Shell (operating system)

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In computer science , a shell is the software that a user uses to interact with an operating system - a  human-machine interface . During kernel the core referred to an operating system, the shell (is English for "Cup", "sheath" or "outer skin") clear the outer layer and thus interface ( English interface ) to the user.


Shells usually work either

depending on the type and purpose of the operating system.

Shells working in rows

Terminal emulation (image section)
Terminal emulation (image section)

A line by line text processing Shell - here called text Shell - provides the user with a working environment for the input and output with a so-called command line ( English commandline ) prepared in which he commands ( English commands inputs) supported by the text shell interpreted to be. Text shells are mainly used by experienced users, as commands must be known. These are primarily so-called Unix shells ( Bash , TENEX-C shell , Z shell, etc.) as an elementary component of Unix and similar systems. Windows has a simple command prompt and the newer and more feature-rich PowerShell , but Bash can now also be used. Such text shells usually provide their own scripting language .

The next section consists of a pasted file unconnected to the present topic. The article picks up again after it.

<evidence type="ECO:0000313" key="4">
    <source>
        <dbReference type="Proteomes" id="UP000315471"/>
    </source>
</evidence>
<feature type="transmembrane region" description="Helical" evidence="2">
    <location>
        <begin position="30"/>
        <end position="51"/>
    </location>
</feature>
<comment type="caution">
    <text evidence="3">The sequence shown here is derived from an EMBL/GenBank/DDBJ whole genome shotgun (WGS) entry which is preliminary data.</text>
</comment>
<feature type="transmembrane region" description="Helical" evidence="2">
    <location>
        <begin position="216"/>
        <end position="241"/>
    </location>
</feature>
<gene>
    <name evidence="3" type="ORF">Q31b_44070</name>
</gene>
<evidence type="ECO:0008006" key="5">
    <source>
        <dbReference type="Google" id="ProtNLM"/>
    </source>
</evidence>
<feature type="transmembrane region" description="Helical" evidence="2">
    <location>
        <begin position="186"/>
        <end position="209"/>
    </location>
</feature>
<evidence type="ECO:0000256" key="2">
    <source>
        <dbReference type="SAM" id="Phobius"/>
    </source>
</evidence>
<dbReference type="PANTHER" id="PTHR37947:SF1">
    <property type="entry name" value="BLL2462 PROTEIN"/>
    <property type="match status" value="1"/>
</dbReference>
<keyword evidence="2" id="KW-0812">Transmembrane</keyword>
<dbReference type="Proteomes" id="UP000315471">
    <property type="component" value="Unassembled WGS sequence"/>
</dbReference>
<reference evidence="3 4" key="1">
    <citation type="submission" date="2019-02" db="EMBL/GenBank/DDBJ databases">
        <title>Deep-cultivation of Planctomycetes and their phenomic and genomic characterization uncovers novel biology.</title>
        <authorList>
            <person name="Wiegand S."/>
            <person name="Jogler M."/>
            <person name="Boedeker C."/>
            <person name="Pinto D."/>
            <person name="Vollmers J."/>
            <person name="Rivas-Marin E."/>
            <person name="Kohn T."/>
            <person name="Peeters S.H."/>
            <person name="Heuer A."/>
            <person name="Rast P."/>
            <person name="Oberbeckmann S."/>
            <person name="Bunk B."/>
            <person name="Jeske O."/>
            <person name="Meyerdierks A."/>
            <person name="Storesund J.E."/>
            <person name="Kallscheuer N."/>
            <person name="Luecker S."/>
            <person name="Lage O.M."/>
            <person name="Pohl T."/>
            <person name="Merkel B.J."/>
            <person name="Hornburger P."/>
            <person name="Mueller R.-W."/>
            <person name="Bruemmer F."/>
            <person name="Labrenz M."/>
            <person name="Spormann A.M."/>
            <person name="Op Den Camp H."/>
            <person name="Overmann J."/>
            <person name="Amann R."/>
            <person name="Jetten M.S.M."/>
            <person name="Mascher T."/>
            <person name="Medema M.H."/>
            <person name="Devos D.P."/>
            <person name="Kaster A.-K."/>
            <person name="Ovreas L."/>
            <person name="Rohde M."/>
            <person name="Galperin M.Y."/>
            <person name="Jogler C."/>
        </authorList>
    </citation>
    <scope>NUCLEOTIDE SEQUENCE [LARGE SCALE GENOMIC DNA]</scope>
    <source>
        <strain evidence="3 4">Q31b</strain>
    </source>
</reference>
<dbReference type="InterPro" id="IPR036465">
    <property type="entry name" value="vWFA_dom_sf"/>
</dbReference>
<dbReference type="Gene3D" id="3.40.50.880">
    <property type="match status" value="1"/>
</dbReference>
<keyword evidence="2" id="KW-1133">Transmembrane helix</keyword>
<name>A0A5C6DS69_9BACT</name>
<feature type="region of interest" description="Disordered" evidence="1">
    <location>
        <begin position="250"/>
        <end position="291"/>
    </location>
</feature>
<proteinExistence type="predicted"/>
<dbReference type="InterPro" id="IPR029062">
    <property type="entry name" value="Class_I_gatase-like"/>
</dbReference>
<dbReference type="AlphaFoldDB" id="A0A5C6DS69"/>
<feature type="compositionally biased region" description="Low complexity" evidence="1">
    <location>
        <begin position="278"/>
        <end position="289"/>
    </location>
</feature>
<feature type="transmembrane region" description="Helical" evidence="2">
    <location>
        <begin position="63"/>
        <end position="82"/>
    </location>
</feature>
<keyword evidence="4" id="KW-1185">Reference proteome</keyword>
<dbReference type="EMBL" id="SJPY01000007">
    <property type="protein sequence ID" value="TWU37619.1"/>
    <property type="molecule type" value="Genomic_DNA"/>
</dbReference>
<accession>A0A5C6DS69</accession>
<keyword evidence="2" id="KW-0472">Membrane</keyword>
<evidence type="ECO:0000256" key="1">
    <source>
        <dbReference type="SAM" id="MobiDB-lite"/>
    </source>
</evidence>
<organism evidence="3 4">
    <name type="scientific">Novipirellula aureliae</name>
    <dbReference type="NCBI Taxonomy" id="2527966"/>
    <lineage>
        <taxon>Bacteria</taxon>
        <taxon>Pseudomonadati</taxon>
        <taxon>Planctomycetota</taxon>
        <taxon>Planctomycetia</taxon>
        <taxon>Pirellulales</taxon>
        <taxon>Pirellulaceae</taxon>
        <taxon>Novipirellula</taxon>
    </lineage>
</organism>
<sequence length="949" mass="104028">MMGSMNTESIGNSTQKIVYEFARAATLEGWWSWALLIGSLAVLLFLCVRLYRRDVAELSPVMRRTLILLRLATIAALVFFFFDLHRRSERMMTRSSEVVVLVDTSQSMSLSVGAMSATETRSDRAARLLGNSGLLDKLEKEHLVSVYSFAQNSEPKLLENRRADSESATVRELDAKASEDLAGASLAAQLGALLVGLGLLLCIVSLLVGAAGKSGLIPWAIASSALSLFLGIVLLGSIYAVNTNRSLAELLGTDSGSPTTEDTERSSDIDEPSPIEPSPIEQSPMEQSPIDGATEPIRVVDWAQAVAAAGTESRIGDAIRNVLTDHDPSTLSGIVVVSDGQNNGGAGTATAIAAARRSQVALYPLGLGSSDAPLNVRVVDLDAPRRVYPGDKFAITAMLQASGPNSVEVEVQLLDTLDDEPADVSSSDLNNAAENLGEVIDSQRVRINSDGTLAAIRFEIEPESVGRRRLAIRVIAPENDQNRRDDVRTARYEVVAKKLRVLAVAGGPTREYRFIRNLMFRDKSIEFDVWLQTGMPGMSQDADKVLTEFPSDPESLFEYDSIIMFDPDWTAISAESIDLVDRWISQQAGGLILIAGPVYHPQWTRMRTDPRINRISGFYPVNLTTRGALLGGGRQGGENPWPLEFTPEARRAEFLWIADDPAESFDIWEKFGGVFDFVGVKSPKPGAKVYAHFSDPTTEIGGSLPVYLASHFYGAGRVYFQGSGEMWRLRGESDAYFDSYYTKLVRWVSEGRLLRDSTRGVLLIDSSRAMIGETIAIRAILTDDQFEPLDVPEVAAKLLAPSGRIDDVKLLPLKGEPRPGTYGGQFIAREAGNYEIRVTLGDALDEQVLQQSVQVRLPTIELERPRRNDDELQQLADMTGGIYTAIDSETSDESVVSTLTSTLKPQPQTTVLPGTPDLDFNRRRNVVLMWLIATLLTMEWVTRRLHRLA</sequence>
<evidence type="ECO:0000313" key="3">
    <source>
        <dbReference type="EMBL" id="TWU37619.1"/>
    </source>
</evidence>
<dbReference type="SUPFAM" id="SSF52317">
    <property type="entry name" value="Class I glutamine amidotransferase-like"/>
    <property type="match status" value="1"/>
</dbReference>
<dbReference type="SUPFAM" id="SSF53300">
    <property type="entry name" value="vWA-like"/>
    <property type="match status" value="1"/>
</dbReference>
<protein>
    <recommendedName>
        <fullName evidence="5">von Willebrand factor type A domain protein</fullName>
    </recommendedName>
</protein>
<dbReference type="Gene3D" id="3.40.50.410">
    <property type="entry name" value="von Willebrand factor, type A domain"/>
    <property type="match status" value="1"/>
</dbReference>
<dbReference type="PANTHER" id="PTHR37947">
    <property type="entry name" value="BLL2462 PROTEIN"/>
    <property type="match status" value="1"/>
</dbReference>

Graphic shells

Mouse pointer "pointer" and "hand"

A graphical shell provides an environment with a graphical interface for use, which is referred to as a user interface . Operating and control elements with symbols or text labels can be found "on" this two-dimensional surface , which preferably suggest a three-dimensional depth using visual effects - for example, windows appear to be on top of each other or a button appears raised, and when triggered it is apparently pressed in. An operating system is more easily accessible, since functions , routines or subroutines can be called up with a mouse click or a tap on an element. Desktop environments in personal computers as well as the environments of smartphones and modern televisions, for example, form graphic shells. A terminal emulation that provides a text shell (e.g. Bash, PowerShell, etc.) can often be used.


  • Jörg R. Mühlbacher: Operating Systems. Basics. Univ.-Verl. Trauner, Linz 2009. ISBN 3-85499-591-1

See also